Nonsense! These aren't "communities," where people live or have personal relationships with one another like the community in which I was raised or the communities with whom I worship the Lord Jesus. I didn't pass the CPA exam to become part of "the accounting community." These are businesses, trades, professions, industries.

I know. Language changes over time. Words take on expanded, or new, or even very different, meanings. And when that happens to help in understanding or communicating, it can be well and good. But more often than not these new "communities" are just trying to put a human face on something that is often not very friendly or neighborly.

The community doctor of decades ago listened when you weren't feeling well. I remember my dad's doctor -- and we were part of the Kaiser plan, one of the original "health maintenance organizations" -- coming to the house when he had the mumps. Just like Marcus Welby or Dr. Kildare! Recently the local hospital stopped allowing one's family doctor to be one's attending physician. You must be treated by their "hospitalist" and your doctor isn't supposed to even come in through the doors to be part of your care.

But this afternoon on the radio they're "the hospital community," kindly concerned about the repeal of Obamacare. Not the hospital industry having first access to everyone's money. Yeah.

Wednesday, December 28, 2016

My SFnal Day

Carrie Fisher died this morning. I was 18 when she burst indelibly into my eyes as Princess Leia in Stars Wars. She was not-yet 21.

For dinner tonight I had breen. It's a Narn food I learned about on Babylon 5. G'Kar tells us it is one of those universal mysteries, for every known sentient race has a food just like it. On Earth we call it "swedish meatballs."

As the photo might suggest, I saw Rogue One. That's the tub of popcorn I'm holding. In the end it is a satisfying film, much more satisfying than the last film in the Stars Wars franchise, The Force Awakens. But it takes a while to get there. In fact, midway through the film the litany against fear from Dune entered my mind:
I must not fear.
Fear is the mind-killer.
Fear is the little-death that brings total obliteration.
I will face my fear.
I will permit it to pass over me and through me.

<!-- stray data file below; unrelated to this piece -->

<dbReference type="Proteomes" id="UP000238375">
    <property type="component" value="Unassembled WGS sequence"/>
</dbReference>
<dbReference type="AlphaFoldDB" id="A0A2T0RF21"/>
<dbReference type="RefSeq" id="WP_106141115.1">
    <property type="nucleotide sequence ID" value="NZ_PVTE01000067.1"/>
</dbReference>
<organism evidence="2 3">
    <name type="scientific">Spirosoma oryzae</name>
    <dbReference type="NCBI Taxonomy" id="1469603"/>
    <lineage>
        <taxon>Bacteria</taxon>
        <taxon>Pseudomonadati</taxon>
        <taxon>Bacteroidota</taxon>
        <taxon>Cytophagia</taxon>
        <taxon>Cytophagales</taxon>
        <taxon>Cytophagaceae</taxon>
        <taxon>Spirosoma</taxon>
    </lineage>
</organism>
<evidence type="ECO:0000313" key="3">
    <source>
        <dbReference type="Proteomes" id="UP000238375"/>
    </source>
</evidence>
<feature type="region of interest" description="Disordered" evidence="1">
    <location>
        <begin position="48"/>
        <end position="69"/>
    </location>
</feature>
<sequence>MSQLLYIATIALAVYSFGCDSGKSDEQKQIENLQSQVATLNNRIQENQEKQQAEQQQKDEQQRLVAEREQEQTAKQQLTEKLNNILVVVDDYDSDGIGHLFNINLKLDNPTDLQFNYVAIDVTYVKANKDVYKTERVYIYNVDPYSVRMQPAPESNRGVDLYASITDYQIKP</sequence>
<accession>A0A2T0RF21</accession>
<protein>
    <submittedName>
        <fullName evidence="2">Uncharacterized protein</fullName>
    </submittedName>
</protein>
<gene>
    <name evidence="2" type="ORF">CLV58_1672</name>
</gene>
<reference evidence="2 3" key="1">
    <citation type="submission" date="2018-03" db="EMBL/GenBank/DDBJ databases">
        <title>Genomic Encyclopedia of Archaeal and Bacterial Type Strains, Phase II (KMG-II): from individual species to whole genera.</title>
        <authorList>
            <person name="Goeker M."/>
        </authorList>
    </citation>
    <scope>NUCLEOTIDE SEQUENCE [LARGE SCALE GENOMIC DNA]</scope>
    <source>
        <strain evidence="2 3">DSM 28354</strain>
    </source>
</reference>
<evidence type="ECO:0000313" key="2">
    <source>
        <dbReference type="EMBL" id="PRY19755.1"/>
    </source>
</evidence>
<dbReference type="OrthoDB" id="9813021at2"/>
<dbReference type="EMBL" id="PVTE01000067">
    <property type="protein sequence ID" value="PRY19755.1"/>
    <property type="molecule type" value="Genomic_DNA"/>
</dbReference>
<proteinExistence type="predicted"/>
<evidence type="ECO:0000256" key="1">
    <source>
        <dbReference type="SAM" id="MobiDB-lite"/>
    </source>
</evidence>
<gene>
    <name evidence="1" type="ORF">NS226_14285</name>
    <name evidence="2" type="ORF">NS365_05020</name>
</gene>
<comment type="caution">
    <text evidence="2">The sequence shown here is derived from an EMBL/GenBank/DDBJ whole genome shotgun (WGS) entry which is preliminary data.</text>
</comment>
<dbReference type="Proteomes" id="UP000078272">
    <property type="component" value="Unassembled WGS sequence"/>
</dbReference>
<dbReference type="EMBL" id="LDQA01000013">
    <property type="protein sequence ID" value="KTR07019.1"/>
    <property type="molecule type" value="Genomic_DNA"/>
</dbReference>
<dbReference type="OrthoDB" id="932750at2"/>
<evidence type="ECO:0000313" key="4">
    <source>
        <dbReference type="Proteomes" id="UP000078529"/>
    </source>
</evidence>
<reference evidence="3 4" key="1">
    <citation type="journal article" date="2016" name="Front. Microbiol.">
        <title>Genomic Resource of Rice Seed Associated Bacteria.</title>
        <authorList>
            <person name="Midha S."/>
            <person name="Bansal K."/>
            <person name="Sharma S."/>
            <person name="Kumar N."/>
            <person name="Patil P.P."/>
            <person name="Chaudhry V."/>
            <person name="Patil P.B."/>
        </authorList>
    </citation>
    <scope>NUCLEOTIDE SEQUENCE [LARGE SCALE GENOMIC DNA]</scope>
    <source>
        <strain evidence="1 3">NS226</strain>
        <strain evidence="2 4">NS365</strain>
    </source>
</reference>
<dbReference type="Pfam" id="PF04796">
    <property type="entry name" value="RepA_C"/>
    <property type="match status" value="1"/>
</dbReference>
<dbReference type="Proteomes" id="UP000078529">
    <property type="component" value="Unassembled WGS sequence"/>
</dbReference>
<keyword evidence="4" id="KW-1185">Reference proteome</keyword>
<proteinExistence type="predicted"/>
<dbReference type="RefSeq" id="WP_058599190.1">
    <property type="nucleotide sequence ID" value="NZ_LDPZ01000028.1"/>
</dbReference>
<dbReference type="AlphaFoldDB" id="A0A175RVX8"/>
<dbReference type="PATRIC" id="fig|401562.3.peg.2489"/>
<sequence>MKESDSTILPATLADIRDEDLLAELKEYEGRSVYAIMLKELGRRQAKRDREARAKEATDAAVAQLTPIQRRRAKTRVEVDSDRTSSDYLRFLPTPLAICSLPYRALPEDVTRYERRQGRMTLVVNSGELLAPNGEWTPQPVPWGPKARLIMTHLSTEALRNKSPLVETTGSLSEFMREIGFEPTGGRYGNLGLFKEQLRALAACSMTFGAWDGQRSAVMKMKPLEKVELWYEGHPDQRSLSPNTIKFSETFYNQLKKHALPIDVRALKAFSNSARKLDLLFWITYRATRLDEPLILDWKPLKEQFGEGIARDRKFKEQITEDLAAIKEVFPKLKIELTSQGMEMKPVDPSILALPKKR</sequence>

And when it has gone past I will turn the inner eye to see its path.
Where the fear has gone there will be nothing.
Only I will remain.

I must not fear.
Fear is the mind-killer.
Fear is the little-death that brings total obliteration.
I will face my fear....
Probably not the best thing to have going through my mind while watching a Star Wars film.

But in the end Rogue One was a satisfying film, with the final word pronounced by Princess Leia herself — hope. Ah, to be 18 again. May Carrie Fisher rest in peace.

It was a nice way to finish the day, even if I didn't finish my popcorn. But that will be very good tomorrow.

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"SFnal" means "science fictional," from the abbreviation commonly used by readers of science fiction, "SF."

Monday, November 14, 2016

The Election

I posted the following earlier today at ALPB Forum Online in response to comments on the topic "Election followup." Pastor Zip

I picked up reading long before starting Kindergarten in 1964.

One of my books (which I probably read a couple of hundred times) was a child's biography of President Kennedy, which in addition to lots of pictures told of his ancestry and childhood, schooling, service on PT 109, Congressional and Senate campaigns as a Democrat (running against the Republican Henry Cabot Lodge), marriage to Jackie and their children (who were about my age), and his election as our first Catholic President. I don't recall whether it included his assassination, but I certainly read his story many, many times remembering that and his funeral on TV. Whether it was part of the book or not, I knew at age 4 that his story ended in tragedy.

Even then I knew my parents were not Democrats. They had not supported JFK in '60 and would not have supported him in '64. And these were not unusual perspectives in the West San Fernando Valley of the 1960s. But they taught their young boy to respect the President of the United States and admire his accomplishments and good qualities. Even if you didn't agree with him. Even if you worked to oppose something he wanted to do.

And as I've seen and heard reactions these last few days to the election here, and on the news, and on my Facebook feed, I've thought about that book a lot. Thankfully.